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Revision as of 14:39, 28 June 2016 by (Talk | contribs) (Origins)

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Standard Builds with the New Build System


In the beginning CDT had a pretty simple build system. It just executed a shell command at the root of the project. It was later enhanced with the Make Targets View to be able to set up builds through a multi-directory level project. Large projects are often structured that way to allow developers to work in their parts of the project without having to build the often massive world.

We then introduced Managed Build as an optional system to help developers who were used to IDEs managing the builds for them. It generated a set of Makefiles and called a shell command to perform the build. An extensive build model was created to generate a UI for the build settings and to feed the Makefile generator.

At that point we had two build systems and they were pretty separate. We had to come up with a name for the original one and settled on "Standard". It's horrible name, but we couldn't think of anything better.

In those days, the Managed build system was a client of Standard Build. Then the Managed Build system was greatly enhanced and a decision was made to build the Standard one one top of that turning the world upside down and pretty much forcing all CDT builds to be managed builds.

But times have changed and there are external build systems that do a pretty good job of generating Makefiles based on some Domain Specific Language or other modeling technique. We needed the CDT build system to allow integration of those systems without having to make them "managed builds" in the CDT sense since they have their own build models. We just need to call their tools at the right time.

Now we have the New Build system for CDT 9.0 that takes a step into the past to bring out some of the good ideas we had back then and go forward, once again where the Managed build system is optional and we can add support for these new external managed build systems easily.

What's old is new again

The New Build system provides uber flexibility by pruning down the build model to it's bare essentials required for the CDT features to work. One of the key focuses of the framework is to provide scanner info so that the CDT's parsers can properly parse the code when populating the index, providing content assist, semantic and syntactic colouring, etc.

Since it's simpler, we should be able to do a pretty good job of Standard build. It was a huge mistake to move standard build on top of the massive managed build framework. But it did teach us one thing. In order to enable CDT features when working with Standard Build, you need to know the ToolChain. Without it, scanner info is a big guess. With it, we can do a pretty good job of figure it all out.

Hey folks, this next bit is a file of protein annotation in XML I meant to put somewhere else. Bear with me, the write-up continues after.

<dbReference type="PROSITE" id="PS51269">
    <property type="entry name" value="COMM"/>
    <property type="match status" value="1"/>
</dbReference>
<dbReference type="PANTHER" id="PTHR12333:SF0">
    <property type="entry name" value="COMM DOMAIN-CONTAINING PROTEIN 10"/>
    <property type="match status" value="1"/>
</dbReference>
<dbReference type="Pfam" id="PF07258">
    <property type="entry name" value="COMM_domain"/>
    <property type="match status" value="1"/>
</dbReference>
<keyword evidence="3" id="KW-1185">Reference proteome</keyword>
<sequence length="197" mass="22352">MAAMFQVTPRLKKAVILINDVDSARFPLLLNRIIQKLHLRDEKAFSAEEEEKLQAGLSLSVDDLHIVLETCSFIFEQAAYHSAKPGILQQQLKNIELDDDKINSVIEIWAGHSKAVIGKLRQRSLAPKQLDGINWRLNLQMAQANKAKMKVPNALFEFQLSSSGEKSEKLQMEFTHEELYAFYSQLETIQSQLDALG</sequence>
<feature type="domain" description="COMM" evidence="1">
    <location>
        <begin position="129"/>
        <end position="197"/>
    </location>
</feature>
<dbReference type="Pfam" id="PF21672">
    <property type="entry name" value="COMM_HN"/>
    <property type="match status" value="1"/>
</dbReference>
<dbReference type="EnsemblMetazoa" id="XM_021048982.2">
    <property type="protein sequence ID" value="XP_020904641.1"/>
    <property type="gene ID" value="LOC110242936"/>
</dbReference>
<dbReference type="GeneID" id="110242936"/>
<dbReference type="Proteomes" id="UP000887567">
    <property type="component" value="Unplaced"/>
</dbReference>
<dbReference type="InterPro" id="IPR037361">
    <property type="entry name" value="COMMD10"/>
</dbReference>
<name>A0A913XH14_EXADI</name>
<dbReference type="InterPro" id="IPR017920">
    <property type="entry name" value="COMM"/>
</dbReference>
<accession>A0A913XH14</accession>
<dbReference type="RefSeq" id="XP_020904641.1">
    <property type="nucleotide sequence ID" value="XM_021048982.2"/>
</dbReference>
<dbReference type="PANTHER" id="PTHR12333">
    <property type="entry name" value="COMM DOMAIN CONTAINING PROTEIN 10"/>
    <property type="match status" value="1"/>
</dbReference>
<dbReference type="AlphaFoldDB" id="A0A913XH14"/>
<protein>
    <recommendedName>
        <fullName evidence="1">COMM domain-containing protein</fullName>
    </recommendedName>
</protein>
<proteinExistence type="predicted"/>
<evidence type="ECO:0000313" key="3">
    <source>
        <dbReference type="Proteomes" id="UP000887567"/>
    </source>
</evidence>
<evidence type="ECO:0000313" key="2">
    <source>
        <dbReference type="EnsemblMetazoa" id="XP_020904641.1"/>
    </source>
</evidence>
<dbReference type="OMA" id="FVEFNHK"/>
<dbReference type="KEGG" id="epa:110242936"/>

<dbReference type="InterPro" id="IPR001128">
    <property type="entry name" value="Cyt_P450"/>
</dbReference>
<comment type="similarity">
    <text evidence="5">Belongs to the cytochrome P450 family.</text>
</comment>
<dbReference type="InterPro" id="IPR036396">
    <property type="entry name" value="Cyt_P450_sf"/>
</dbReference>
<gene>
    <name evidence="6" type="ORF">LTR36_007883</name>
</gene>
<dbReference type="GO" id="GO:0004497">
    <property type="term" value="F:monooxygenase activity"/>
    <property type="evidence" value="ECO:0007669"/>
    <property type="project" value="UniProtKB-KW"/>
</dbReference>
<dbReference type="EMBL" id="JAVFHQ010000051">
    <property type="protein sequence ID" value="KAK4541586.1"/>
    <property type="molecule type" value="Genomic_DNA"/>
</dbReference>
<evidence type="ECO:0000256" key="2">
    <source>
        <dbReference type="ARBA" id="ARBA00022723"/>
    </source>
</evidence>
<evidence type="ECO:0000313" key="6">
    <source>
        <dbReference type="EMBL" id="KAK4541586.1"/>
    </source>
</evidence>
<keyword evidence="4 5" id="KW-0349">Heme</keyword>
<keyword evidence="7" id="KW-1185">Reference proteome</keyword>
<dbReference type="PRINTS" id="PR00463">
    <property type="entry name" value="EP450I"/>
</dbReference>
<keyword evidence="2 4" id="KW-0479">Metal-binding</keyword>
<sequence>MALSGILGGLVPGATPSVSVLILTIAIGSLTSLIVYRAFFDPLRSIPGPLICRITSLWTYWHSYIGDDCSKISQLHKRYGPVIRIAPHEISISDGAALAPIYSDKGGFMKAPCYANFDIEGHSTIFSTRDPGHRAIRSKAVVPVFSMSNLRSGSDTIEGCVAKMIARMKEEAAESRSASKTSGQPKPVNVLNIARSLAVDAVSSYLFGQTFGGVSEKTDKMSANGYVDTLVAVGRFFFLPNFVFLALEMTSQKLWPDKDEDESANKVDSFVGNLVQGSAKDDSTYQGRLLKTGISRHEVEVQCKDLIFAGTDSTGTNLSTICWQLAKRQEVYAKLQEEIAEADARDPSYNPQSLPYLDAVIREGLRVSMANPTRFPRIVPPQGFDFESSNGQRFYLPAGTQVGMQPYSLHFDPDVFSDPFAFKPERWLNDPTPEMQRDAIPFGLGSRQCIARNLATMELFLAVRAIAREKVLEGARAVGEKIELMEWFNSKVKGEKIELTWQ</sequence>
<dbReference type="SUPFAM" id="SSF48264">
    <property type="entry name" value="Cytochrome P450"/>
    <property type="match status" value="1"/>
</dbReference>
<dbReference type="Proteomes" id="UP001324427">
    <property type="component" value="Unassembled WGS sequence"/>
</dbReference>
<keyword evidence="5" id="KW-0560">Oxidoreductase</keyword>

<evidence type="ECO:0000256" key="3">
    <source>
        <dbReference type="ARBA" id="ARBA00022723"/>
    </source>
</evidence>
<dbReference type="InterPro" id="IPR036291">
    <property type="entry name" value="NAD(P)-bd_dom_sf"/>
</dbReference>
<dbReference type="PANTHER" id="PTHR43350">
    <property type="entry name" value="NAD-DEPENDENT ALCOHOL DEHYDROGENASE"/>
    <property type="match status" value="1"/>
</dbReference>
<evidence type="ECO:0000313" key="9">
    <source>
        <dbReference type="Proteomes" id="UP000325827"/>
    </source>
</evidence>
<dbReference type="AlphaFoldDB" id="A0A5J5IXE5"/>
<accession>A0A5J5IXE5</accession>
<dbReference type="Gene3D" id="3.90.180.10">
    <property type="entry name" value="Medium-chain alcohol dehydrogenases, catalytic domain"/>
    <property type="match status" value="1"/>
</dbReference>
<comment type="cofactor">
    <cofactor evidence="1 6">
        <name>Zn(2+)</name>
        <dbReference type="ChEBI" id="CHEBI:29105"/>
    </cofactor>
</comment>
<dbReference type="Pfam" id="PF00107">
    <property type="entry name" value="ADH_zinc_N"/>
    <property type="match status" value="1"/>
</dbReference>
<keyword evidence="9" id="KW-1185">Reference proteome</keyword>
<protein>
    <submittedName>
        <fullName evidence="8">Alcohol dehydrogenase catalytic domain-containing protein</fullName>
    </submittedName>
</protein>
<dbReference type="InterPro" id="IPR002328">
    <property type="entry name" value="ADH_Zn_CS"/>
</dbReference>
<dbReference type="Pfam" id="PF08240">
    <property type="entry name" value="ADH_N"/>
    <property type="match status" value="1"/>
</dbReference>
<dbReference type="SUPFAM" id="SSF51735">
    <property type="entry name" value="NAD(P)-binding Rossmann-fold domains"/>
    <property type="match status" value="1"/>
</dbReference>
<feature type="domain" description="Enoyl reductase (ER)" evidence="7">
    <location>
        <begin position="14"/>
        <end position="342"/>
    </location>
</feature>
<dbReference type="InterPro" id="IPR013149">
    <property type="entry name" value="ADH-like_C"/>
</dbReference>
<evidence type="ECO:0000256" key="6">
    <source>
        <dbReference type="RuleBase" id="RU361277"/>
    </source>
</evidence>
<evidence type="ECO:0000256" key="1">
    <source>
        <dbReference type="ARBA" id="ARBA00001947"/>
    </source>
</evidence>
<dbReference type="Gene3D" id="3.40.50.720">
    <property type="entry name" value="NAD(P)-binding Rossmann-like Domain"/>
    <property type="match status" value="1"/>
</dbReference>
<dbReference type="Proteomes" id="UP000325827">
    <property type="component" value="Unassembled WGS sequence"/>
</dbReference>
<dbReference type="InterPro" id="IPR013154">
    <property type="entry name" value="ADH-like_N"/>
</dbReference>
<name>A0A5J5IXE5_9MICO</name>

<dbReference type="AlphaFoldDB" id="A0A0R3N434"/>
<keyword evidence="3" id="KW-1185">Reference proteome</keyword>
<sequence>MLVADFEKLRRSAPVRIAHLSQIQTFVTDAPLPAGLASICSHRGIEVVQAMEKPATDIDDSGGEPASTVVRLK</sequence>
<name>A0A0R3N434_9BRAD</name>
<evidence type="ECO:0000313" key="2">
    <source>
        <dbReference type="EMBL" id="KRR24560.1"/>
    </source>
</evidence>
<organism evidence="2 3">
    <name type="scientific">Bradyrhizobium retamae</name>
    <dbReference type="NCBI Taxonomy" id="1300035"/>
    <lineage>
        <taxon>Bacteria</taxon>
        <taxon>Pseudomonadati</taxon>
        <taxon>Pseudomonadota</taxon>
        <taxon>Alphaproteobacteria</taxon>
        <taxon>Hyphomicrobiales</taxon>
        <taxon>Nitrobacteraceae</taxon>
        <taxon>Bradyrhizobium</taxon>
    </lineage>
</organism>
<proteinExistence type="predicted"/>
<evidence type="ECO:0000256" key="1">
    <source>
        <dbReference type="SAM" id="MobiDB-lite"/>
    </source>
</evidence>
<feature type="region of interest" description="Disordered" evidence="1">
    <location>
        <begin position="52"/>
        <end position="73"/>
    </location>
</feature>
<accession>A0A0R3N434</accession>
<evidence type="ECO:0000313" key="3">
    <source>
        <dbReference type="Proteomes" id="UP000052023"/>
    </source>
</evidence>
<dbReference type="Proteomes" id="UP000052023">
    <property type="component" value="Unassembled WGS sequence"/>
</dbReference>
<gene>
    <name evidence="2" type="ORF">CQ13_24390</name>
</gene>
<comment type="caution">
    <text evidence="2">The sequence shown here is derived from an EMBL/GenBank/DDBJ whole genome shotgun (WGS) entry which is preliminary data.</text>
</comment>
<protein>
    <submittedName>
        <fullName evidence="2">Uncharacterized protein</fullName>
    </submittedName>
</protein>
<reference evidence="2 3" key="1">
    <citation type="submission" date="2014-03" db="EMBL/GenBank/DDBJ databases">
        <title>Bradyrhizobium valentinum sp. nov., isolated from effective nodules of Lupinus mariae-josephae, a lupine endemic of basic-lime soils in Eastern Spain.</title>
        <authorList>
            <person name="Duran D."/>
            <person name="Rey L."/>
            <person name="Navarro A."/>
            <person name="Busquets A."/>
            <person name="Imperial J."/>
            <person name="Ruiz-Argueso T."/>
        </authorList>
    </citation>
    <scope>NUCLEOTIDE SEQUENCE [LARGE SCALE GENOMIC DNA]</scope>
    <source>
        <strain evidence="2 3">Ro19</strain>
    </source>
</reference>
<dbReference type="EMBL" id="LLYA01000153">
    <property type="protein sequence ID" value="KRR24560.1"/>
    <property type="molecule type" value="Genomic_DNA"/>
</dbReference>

The other important feature of Standard build that we too often forget about is the Make Targets feature. It facilitates running a build command with a set of arguments in a given directory of the project. This is very typical of how developers work when on the command line with large projects. Such projects often implement a recursive make system that lets them build at any point of the directory structure and do a scoped build.

One of the big issues with the current Make Targets View is that it's pretty hidden. It also replicates the directory hierarchy in the Project Explorer. You end up having to navigate two trees to get the job done. I guess this made sense at the time as the Make Targets view predates using the Common Navigator for the projects view. In theory we should be able to merge the two adding virtual nodes to the project hierarchy and menu items to create, delete, edit, and invoke Build Targets. (The other problem is assuming it only does Make Targets when they can run any command).

To integrate with scanner info, build targets need to have an associated toolchain. A default toolchain can be set at the project and preference levels.

One of the build targets can be pinned as the source of scanner info for a file in a project and/or the default action when the build project command is issued.

Launch Support

How do we support Standard Builds with the Launch Bar? It's not easy. Projects that use such freeform build systems do not allow for a reproducible pattern that we can use to derive the binary for a given Launch. And most such projects have multiple unrelated binaries. Here are some options:

- Use the existing paradigm of per binary launch configurations. Need to specify a Build Target for a given launch config. That gives us a toolchain that we can use to select Launch Targets that the toolchain supports. Problem, though is that we can't create the launch config until a build is done. But having said that, we do know what the last Build Target was before creating the executable and we can use that as a default.

Build Output Parsing

Build output parsing has long been a mainstay for CDT. It scans build output in an attempt to understand the compile command for a given file and derive options that affect parsing. We would need to continue to follow this strategy for the freeform Standard builds.

We can continue to follow that strategy by scanning every build and asking the selected toolchain to interpret them and store the appropriate options for the given file being compiled.

There are some systems that allow for a "dry run" of the build which we could use to quickly gather this information at index time. We should be able to designate a build target that fills that role for a given project, folder or file.

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